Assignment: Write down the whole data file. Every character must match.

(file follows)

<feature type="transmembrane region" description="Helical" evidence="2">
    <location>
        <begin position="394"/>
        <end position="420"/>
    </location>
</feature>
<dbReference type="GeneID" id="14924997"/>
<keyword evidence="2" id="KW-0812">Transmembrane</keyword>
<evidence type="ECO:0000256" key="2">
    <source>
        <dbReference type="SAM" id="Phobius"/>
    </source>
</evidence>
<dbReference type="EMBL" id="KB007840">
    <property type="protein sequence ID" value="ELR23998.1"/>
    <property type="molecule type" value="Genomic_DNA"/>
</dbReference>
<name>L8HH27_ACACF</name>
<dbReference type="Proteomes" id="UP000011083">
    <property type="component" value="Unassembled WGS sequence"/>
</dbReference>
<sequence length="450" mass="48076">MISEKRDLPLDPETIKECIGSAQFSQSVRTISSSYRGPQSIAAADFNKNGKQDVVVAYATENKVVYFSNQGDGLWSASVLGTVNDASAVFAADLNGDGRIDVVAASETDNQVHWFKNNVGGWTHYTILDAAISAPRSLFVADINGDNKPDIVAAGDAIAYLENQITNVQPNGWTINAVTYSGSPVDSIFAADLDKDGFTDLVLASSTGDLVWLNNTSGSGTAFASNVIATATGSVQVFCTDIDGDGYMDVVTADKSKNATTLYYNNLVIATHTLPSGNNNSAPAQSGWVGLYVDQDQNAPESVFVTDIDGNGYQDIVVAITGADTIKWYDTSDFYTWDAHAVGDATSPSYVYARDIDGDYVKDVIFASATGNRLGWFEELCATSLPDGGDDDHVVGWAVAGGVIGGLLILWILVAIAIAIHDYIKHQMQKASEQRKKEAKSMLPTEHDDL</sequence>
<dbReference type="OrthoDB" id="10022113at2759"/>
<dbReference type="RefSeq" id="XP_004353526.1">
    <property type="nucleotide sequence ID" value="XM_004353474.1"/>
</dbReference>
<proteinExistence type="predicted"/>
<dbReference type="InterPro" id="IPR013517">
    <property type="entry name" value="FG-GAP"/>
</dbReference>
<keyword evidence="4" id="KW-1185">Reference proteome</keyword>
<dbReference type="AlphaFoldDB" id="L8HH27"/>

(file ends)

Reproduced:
<feature type="transmembrane region" description="Helical" evidence="2">
    <location>
        <begin position="394"/>
        <end position="420"/>
    </location>
</feature>
<dbReference type="GeneID" id="14924997"/>
<keyword evidence="2" id="KW-0812">Transmembrane</keyword>
<evidence type="ECO:0000256" key="2">
    <source>
        <dbReference type="SAM" id="Phobius"/>
    </source>
</evidence>
<dbReference type="EMBL" id="KB007840">
    <property type="protein sequence ID" value="ELR23998.1"/>
    <property type="molecule type" value="Genomic_DNA"/>
</dbReference>
<name>L8HH27_ACACF</name>
<dbReference type="Proteomes" id="UP000011083">
    <property type="component" value="Unassembled WGS sequence"/>
</dbReference>
<sequence length="450" mass="48076">MISEKRDLPLDPETIKECIGSAQFSQSVRTISSSYRGPQSIAAADFNKNGKQDVVVAYATENKVVYFSNQGDGLWSASVLGTVNDASAVFAADLNGDGRIDVVAASETDNQVHWFKNNVGGWTHYTILDAAISAPRSLFVADINGDNKPDIVAAGDAIAYLENQITNVQPNGWTINAVTYSGSPVDSIFAADLDKDGFTDLVLASSTGDLVWLNNTSGSGTAFASNVIATATGSVQVFCTDIDGDGYMDVVTADKSKNATTLYYNNLVIATHTLPSGNNNSAPAQSGWVGLYVDQDQNAPESVFVTDIDGNGYQDIVVAITGADTIKWYDTSDFYTWDAHAVGDATSPSYVYARDIDGDYVKDVIFASATGNRLGWFEELCATSLPDGGDDDHVVGWAVAGGVIGGLLILWILVAIAIAIHDYIKHQMQKASEQRKKEAKSMLPTEHDDL</sequence>
<dbReference type="OrthoDB" id="10022113at2759"/>
<dbReference type="RefSeq" id="XP_004353526.1">
    <property type="nucleotide sequence ID" value="XM_004353474.1"/>
</dbReference>
<proteinExistence type="predicted"/>
<dbReference type="InterPro" id="IPR013517">
    <property type="entry name" value="FG-GAP"/>
</dbReference>
<keyword evidence="4" id="KW-1185">Reference proteome</keyword>
<dbReference type="AlphaFoldDB" id="L8HH27"/>